By now, you’ve probably read about the KeRanger ransomware. Ransomware is not a new idea, but this is the first time it’s come to the Mac. It if works as described, it’s a nasty piece of work. And if you read the same articles as me, you saw comments like If you don’t have backups, you deserve what you get.1
It’s important to keep good backups, but they’re not foolproof. In this case, I’m not sure backups would always save you.
Claud Xiao and Jin Chen, two security researchers, have worked out what the malware does:
After connecting to the C2 server and retrieving an encryption key, the executable will traverse the “/Users” and “/Volumes” directories, encrypt all files under “/Users”, and encrypt all files under “/Volumes” which have certain file extensions.
The “/Volumes” directory is where OS X mounts disks (both external and internal). It includes “Macintosh HD” and any external drives you have mounted. If your backup drives were mounted when the ransomware got to work, they’d be no help at all.
My backup regime has extra steps that I always thought were paranoid, but now I’m not so sure. Here are a few of my suggestions:
Only mount your backup drives when you need them.
If your backup drive is permanently mounted, then it’s always exposed to problems on your computer. There’s a much higher risk of accidental data corruption, malware or random OS bugs. If you only mount the drives when backups are running, it’s much less exposed.
I have scripts that auto-mount my drives before my nightly backups start, and auto-eject them when they finish. Most of the time, they’re not mounted.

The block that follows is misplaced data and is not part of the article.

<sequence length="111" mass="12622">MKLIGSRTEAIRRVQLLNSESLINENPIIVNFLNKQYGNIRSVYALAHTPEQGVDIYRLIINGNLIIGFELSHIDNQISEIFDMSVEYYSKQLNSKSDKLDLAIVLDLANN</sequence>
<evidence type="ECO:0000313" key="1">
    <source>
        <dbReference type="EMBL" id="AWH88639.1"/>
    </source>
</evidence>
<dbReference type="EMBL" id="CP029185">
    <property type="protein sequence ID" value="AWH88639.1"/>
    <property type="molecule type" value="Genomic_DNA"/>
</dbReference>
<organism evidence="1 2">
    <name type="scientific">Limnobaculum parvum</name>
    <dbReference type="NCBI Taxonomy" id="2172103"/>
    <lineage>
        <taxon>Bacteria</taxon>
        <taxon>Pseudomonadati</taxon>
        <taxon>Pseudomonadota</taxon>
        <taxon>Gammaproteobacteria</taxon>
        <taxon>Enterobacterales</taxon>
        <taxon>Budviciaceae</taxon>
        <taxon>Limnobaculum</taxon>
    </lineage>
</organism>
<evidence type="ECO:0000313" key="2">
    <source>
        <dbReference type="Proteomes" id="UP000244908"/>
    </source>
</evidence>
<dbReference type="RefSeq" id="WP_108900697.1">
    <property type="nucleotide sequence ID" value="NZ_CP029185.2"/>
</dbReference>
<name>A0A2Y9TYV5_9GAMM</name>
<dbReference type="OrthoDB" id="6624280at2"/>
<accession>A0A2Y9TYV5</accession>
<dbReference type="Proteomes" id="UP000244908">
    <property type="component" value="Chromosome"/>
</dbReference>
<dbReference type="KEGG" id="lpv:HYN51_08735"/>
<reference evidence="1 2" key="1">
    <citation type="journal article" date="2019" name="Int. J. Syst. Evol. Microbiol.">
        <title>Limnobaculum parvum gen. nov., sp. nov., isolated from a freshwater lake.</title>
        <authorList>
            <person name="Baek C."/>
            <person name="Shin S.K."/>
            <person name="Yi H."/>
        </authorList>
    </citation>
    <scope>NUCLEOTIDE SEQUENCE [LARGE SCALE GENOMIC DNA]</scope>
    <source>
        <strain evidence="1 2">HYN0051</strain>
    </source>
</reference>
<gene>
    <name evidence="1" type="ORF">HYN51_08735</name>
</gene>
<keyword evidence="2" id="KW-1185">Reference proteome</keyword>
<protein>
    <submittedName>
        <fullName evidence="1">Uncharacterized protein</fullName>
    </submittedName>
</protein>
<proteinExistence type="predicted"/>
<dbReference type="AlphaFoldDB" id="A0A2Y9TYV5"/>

This gives you extra time. When something goes wrong, you’ve got a chance to spot it and take action – before it propagates to the backups.
Keep an offsite backup that’s hard to modify.
It’s good to have a backup that’s completely isolated, so anything that goes wrong with your computer cannot possibly affect it. Keep a copy of your data on a drive that’s outside the house – it’s safe from your computer, and from environmental problems like theft or a fire. This is an offsite backup.
I have two offsite backups: an external drive that I keep at the office, and online backups with Crashplan. The latter is particularly nice, because it stores old versions of every file. Even if files do get corrupted or encrypted, I can always roll back to a known good version.
When you go travelling, don’t just leave your computer running.
If you’re at home when something goes wrong, you have options. You can triage. Diagnose. Work out if you’re affected. If needs be, you can pull the plug (literally). That’s much harder if you’re away from the house, perhaps impossible.
So ask yourself: should I leave my computer on while I’m away? If it’s not doing anything useful, turn it off. And if you have to keep it running, does it need network access?
Disconnect your backups when you’re away from home.
If you do have to leave your computer running while you’re away, you don’t need up-to-date backups – very little is changing. Unmount and unplug your backup drives, so they’re protected from any problems in your absence.
Nothing is watertight – you could do everything above, and just get unlucky. Data loss happens to the best of us.
But what these suggestions get you is extra time when you have problems. When you’re in a rush, you can panic and make mistakes. In a crisis, having time to breathe and think is invaluable.
This was mixed with the idea that BitTorrent is only used for piracy, which means your computer is fair game for malware authors. I’m not interested in that discussion (at least not today). ↩︎